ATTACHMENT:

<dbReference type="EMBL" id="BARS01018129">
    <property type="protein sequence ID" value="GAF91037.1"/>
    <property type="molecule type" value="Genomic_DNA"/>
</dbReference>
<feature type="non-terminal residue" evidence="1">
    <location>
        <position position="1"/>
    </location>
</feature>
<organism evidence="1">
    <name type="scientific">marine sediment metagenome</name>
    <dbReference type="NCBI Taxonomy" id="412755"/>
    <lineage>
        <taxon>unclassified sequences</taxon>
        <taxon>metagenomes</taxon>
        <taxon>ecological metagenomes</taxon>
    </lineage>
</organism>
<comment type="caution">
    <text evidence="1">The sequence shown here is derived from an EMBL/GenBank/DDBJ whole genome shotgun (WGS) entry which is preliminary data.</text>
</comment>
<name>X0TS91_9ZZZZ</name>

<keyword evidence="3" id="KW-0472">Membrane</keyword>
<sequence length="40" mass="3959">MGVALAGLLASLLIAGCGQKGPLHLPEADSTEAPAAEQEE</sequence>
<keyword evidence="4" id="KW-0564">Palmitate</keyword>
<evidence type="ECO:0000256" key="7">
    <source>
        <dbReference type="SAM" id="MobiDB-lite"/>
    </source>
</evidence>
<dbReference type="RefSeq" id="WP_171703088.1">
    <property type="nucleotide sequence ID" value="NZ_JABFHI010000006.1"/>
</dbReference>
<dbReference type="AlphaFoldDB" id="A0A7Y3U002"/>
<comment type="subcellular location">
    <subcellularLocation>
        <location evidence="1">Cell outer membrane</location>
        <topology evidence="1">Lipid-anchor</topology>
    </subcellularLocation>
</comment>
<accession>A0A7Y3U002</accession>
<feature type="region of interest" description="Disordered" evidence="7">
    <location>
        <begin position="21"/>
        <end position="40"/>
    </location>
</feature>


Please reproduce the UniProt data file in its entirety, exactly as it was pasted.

<dbReference type="EMBL" id="BARS01018129">
    <property type="protein sequence ID" value="GAF91037.1"/>
    <property type="molecule type" value="Genomic_DNA"/>
</dbReference>
<feature type="non-terminal residue" evidence="1">
    <location>
        <position position="1"/>
    </location>
</feature>
<organism evidence="1">
    <name type="scientific">marine sediment metagenome</name>
    <dbReference type="NCBI Taxonomy" id="412755"/>
    <lineage>
        <taxon>unclassified sequences</taxon>
        <taxon>metagenomes</taxon>
        <taxon>ecological metagenomes</taxon>
    </lineage>
</organism>
<comment type="caution">
    <text evidence="1">The sequence shown here is derived from an EMBL/GenBank/DDBJ whole genome shotgun (WGS) entry which is preliminary data.</text>
</comment>
<name>X0TS91_9ZZZZ</name>

<keyword evidence="3" id="KW-0472">Membrane</keyword>
<sequence length="40" mass="3959">MGVALAGLLASLLIAGCGQKGPLHLPEADSTEAPAAEQEE</sequence>
<keyword evidence="4" id="KW-0564">Palmitate</keyword>
<evidence type="ECO:0000256" key="7">
    <source>
        <dbReference type="SAM" id="MobiDB-lite"/>
    </source>
</evidence>
<dbReference type="RefSeq" id="WP_171703088.1">
    <property type="nucleotide sequence ID" value="NZ_JABFHI010000006.1"/>
</dbReference>
<dbReference type="AlphaFoldDB" id="A0A7Y3U002"/>
<comment type="subcellular location">
    <subcellularLocation>
        <location evidence="1">Cell outer membrane</location>
        <topology evidence="1">Lipid-anchor</topology>
    </subcellularLocation>
</comment>
<accession>A0A7Y3U002</accession>
<feature type="region of interest" description="Disordered" evidence="7">
    <location>
        <begin position="21"/>
        <end position="40"/>
    </location>
</feature>